The European Central Bank (ECB) has raised its key interest rates by 50 basis points (bps) and explicitly committed to further hikes to tame rampant inflation in the eurozone.
The interest rates on the main refinancing operations, the marginal lending facility and the deposit facility will be increased to 2.5 per cent, 2.75 per cent and 2 per cent, respectively, with effect from December 21, Xinhua news agency quoted the bank as saying in a statement.
The inflation outlook, which has been revised substantially higher, has been the main reason behind the ECB’s move.
Interest rates would have to “rise significantly at a steady pace”, the bank said.
After the revision, the Eurosystem staff forecast that inflation in the eurozone would reach 8.4 per cent in 2022, 6.3 per cent in 2023, 3.4 per cent in 2024 and 2.3 per cent in 2025.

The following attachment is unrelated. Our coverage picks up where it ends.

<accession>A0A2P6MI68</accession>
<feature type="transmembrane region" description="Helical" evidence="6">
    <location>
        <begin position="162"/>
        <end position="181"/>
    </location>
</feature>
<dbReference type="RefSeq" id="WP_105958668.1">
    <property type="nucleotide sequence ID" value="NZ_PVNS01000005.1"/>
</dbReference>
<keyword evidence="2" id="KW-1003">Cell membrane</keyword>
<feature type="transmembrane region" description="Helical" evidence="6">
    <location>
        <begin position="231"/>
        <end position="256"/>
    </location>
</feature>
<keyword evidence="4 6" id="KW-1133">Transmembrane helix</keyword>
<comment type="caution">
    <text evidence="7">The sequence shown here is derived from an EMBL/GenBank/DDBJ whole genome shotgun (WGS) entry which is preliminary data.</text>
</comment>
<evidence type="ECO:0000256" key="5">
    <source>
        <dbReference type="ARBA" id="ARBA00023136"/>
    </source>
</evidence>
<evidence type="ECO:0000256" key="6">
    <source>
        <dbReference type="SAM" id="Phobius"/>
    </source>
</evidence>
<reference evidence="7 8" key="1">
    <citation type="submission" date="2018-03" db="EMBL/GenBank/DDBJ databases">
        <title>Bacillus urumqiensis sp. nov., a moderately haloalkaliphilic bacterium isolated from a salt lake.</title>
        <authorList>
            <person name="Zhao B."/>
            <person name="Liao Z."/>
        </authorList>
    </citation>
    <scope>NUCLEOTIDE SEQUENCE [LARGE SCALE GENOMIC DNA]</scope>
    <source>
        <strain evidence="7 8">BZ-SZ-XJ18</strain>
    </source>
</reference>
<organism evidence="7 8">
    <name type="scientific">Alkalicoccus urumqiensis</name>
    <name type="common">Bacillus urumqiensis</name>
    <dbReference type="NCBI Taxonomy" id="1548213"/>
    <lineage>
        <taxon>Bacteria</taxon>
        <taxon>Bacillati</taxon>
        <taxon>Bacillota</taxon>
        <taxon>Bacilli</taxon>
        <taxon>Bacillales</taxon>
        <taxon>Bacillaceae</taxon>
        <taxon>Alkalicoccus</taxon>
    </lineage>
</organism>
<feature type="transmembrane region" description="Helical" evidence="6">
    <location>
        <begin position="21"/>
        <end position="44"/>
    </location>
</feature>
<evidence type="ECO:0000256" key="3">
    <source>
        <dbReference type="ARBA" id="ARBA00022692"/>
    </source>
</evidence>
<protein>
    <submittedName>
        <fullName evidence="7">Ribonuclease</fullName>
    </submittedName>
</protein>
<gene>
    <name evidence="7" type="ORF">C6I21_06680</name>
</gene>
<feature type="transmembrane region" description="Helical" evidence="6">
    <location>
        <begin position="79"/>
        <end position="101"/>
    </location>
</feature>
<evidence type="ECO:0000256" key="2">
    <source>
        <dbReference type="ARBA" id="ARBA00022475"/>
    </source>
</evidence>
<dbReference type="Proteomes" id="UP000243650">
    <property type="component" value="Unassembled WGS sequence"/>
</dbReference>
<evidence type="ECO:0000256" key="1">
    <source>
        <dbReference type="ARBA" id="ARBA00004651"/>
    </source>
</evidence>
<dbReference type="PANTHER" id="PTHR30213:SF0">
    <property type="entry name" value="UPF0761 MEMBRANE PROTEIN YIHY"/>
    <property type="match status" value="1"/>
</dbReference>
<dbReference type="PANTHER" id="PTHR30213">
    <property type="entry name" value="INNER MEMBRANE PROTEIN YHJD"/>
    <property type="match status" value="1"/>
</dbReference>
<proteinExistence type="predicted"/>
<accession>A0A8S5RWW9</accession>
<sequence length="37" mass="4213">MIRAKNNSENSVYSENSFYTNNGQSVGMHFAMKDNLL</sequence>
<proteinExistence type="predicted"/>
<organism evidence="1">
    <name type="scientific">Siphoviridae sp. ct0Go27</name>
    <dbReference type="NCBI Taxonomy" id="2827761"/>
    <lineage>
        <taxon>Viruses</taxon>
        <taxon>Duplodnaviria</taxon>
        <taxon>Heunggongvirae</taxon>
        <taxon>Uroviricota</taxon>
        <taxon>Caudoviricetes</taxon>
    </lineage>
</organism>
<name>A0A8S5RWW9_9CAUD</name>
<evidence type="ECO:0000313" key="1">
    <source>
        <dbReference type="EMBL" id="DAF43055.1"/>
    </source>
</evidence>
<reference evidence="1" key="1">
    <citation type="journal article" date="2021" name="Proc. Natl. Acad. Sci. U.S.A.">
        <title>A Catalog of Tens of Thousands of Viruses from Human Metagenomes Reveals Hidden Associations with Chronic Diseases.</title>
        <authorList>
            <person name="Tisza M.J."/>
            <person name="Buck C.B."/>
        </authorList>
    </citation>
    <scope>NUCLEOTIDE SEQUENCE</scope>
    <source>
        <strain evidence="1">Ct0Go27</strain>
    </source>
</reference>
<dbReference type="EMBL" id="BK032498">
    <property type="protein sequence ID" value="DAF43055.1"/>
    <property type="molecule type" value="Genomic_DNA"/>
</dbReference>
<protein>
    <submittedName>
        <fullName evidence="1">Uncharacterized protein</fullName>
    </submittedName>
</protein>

Inflation in the eurozone dropped slightly to 10 per cent in November.
Price pressures remain strong across sectors as energy costs stay at high levels, the bank said.
Justifying its decisions, the ECB said that raising rates would reduce inflation by dampening demand over time and guard against the risk of a persistent upward shift in inflation expectations.